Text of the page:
Chesley Sullenberger (Tom Hanks), known as Sully, was on a U.S. Airways flight in 2009, mid-January, when the unthinkable happened, though that is what has been playing on his mind ever since, and it is now around a week later. What would have happened if the plane had crashed? He was the pilot, and now has nightmares of the worst case scenario where the accident resulting from a strike by a flock of birds gave him no options at all, and he and his aircraft hit a building, killing all on board and many on the ground. That did not happen, as it turned out, for he managed to guide the stricken plane into the Hudson River, thereby saving everyone and preventing the need for any victims on the ground as well. He is a hero - but what does that mean?
As a director, as a star for that matter, Clint Eastwood was always interested in the concept of heroism, and did his best to subvert that with many of his films, even the lighter hearted ones which would be given depth by their sense of humour. There was little sense of humour on display in Sully, his account based on Todd Komarnicki's screenplay, as this was deadly serious, or rather not deadly because thanks to the efforts of the pilot of the title, nobody died, which in a world wanting for heroes was precisely what everyone wanted to hear in 2009. Here was an unironic protagonist in a true tale of rescue, someone we could all agree was held up as an exemplary man of action when such ideas were under siege.
Or they were according to Eastwood, who painted Sully as a man whose activities on that flight could never have been called into question, but actually were as the query arose whether he could have handled the accident in a different way: it was not enough for the investigators to be assured he had saved the passengers and crew, he had to have saved the aeroplane as well. Naturally this turned out to be complete rubbish, air crash investigators never assign blame and are not a legal body who can punish those they have deemed unfit to fly, which put an unwelcome angle on what was presumably supposed to be a celebration of the man Hanks portrayed, his second embodiment of a man caught up in a 2009 news story after Captain Phillips.
The investigative body had good reason to feel aggrieved, especially when the production made such a great play of representing themselves as conducting the recreation of the crash as faithfully as possible, but then there was the point that whether a dry description of the aftermath that did not culminate in a courtroom drama would have been quite as emotionally effective. And besides, Eastwood was using this true tale as a meditation on where the stories of his youth, which championed down to earth people doing great things in the service of their fellow man and woman, had wound up at this place where everything had to be shown to have a downside, even a dark side, as the real life hero of his previous movie, American Sniper had suffered in the aftermath of the release.
That had seen the hero accused of being anything but, and the war in the Middle East as not a premise for cheering when it had caused so much misery, so it was as if with Sully Eastwood was saying, what about this, then? I suppose you'll find a way to pick holes in this yarn as well? From a deceptively "just the facts" approach to the material, which came across as methodical and fair on the surface, it was clear after the credits rolled that there was plenty confrontational, even aggravated, about the film. Did the director have a point, were we living in an age where sniping of a different kind, that sort that sees every professional taken down for some apparent misdemeanour, real or imagined, was ruling the common conversation about everyone, be they in the public eye or otherwise? You could certainly see his view had some validity when the notion of a juicy story was now relying on how far you could dig the dirt on someone rather than what their finest moments had been, and with Sully, unquestionably an admirable man, Eastwood was illustrating how the most heroic of all were prey to doubts in a society that bred them virulently. It was for that reason, the genuine good works in a world where they hardly applied anymore, that this film was ultimately moving; how honest it was would be up to your own opinion. Music by Christian Jacob and The Tierney Sutton Band; Eastwood penned the theme.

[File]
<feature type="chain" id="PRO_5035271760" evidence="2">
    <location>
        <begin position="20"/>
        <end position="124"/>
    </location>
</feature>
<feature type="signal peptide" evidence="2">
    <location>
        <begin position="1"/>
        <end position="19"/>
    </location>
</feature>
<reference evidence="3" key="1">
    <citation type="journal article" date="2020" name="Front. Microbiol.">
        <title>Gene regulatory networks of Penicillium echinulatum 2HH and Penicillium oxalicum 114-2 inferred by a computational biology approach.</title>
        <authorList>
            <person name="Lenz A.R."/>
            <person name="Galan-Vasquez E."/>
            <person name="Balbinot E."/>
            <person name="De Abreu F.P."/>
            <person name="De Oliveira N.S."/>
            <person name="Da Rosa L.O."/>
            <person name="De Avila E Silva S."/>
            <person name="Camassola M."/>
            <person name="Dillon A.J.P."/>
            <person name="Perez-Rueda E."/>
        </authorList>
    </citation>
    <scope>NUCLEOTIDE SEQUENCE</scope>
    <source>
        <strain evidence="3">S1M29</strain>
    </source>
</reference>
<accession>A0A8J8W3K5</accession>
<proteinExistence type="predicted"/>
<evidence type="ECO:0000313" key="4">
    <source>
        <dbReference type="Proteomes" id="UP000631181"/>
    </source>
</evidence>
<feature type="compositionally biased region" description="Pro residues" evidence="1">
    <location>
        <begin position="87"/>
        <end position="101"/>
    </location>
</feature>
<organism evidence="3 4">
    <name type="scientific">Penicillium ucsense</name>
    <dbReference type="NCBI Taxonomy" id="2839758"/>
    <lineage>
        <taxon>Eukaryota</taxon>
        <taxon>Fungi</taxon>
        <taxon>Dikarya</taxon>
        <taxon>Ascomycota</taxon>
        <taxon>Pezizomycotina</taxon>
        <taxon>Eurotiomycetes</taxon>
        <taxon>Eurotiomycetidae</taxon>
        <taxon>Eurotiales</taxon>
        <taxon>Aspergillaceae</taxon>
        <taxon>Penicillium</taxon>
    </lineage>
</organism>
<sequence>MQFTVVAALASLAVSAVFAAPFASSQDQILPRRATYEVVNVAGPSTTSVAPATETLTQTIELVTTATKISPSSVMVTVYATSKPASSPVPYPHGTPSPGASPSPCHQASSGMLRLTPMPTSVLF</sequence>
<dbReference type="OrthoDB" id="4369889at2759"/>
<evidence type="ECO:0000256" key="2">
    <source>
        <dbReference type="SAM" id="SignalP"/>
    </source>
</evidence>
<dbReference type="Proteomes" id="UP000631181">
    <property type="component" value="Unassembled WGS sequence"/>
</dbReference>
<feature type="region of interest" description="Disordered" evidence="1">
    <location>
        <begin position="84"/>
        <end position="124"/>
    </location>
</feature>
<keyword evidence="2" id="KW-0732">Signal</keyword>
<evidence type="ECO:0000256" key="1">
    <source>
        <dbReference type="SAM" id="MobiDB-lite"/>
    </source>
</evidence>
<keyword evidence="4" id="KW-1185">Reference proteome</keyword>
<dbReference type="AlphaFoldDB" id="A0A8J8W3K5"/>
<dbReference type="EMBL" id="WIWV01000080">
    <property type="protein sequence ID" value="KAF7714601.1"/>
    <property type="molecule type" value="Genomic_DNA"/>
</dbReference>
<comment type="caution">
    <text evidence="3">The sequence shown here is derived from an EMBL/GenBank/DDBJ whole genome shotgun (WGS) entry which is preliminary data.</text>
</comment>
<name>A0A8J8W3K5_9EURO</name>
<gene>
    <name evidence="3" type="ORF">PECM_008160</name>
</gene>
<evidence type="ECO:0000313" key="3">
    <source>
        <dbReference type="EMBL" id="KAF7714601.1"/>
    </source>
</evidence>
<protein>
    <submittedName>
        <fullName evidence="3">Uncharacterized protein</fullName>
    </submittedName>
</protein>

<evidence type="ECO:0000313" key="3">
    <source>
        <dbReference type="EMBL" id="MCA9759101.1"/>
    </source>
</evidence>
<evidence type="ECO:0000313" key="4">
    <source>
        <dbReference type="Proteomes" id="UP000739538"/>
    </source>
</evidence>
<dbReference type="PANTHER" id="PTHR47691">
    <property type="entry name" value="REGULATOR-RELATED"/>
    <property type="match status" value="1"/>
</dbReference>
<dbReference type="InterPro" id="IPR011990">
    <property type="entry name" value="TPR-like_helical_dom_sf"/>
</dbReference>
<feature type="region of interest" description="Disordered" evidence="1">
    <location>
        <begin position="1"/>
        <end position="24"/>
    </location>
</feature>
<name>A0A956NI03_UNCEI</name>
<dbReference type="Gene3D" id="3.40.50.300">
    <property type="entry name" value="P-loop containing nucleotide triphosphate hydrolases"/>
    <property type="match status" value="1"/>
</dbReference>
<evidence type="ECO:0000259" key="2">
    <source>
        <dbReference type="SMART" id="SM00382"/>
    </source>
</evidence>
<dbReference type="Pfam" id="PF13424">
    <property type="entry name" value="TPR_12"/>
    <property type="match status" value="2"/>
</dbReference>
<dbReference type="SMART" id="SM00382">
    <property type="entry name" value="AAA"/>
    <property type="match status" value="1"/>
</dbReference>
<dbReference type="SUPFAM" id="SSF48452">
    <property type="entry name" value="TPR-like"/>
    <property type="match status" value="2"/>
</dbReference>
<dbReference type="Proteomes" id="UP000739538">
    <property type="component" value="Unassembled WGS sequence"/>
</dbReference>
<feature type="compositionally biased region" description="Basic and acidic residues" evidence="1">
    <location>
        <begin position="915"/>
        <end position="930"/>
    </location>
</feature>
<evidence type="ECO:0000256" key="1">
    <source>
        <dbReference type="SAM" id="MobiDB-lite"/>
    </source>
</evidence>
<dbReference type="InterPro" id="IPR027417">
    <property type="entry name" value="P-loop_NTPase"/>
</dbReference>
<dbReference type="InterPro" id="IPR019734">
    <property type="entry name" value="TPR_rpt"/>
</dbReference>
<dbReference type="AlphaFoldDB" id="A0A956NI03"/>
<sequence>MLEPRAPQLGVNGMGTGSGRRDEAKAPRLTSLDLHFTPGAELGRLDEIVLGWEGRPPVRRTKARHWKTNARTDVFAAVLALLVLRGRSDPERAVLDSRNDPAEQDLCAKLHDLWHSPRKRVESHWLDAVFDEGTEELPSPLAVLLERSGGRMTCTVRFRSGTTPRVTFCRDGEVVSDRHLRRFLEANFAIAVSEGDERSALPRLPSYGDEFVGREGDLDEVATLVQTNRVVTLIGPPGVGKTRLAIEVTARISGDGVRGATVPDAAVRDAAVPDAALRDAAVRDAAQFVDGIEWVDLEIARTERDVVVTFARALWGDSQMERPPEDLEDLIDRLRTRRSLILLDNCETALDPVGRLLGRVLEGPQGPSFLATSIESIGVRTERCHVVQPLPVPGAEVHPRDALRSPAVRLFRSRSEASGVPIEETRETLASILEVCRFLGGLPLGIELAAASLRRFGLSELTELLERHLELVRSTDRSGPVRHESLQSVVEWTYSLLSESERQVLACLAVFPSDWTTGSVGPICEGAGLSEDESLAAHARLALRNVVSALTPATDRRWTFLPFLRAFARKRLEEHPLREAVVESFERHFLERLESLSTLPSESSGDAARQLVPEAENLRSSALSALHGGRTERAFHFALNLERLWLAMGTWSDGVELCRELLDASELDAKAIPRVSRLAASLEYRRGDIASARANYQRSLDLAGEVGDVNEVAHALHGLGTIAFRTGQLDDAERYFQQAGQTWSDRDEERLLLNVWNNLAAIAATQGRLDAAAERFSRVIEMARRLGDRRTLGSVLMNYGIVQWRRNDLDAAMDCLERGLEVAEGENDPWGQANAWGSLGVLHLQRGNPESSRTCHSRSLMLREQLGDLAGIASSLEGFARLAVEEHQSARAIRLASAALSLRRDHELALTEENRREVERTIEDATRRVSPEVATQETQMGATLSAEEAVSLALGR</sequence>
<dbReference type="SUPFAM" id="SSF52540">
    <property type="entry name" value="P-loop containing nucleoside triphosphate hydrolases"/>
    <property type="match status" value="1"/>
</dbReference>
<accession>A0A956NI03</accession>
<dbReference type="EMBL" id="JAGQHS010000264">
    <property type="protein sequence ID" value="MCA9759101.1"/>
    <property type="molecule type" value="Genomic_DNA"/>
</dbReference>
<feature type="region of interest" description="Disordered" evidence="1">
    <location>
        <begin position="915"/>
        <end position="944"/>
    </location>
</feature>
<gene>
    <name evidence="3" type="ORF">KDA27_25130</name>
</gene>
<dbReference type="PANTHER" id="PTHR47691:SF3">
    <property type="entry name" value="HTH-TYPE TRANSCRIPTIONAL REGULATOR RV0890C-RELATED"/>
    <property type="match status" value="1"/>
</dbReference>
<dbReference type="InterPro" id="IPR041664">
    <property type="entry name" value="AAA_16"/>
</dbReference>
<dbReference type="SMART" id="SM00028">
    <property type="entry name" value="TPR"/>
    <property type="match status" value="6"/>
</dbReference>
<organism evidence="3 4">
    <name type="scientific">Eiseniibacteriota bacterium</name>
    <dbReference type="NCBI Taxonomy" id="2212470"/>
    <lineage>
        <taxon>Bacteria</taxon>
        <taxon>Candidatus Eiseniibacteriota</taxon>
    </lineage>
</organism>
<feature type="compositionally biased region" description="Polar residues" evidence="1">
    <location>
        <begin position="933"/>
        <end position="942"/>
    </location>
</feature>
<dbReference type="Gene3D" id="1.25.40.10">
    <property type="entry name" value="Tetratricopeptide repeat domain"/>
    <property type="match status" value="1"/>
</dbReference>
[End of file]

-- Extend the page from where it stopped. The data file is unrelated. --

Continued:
Becoming a superstar in the late 1960s gave Clint Eastwood the freedom to direct in the seventies. Thriller Play Misty for Me was a success, and following films such as High Plains Drifter and The Outlaw Josey Wales showed a real talent behind the camera as well as in front of it. He won an Oscar for his downbeat Western Unforgiven, which showed his tendency to subvert his tough guy status in intriguing ways. Another Oscar was awarded for boxing drama Million Dollar Baby, which he also starred in.
Also a big jazz fan, as is reflected in his choice of directing the Charlie Parker biopic Bird. Other films as director include the romantic Breezy, The Gauntlet, good natured comedy Bronco Billy, Honkytonk Man, White Hunter Black Heart, The Bridges of Madison County, OAPs-in-space adventure Space Cowboys, acclaimed murder drama Mystic River, complementary war dramas Flags of Our Fathers and Letters from Iwo Jima and harrowing true life drama Changeling. Many considered his Gran Torino, which he promised would be his last starring role (it wasn't), one of the finest of his career and he continued to direct with such biopics as Jersey Boys and American Sniper to his name.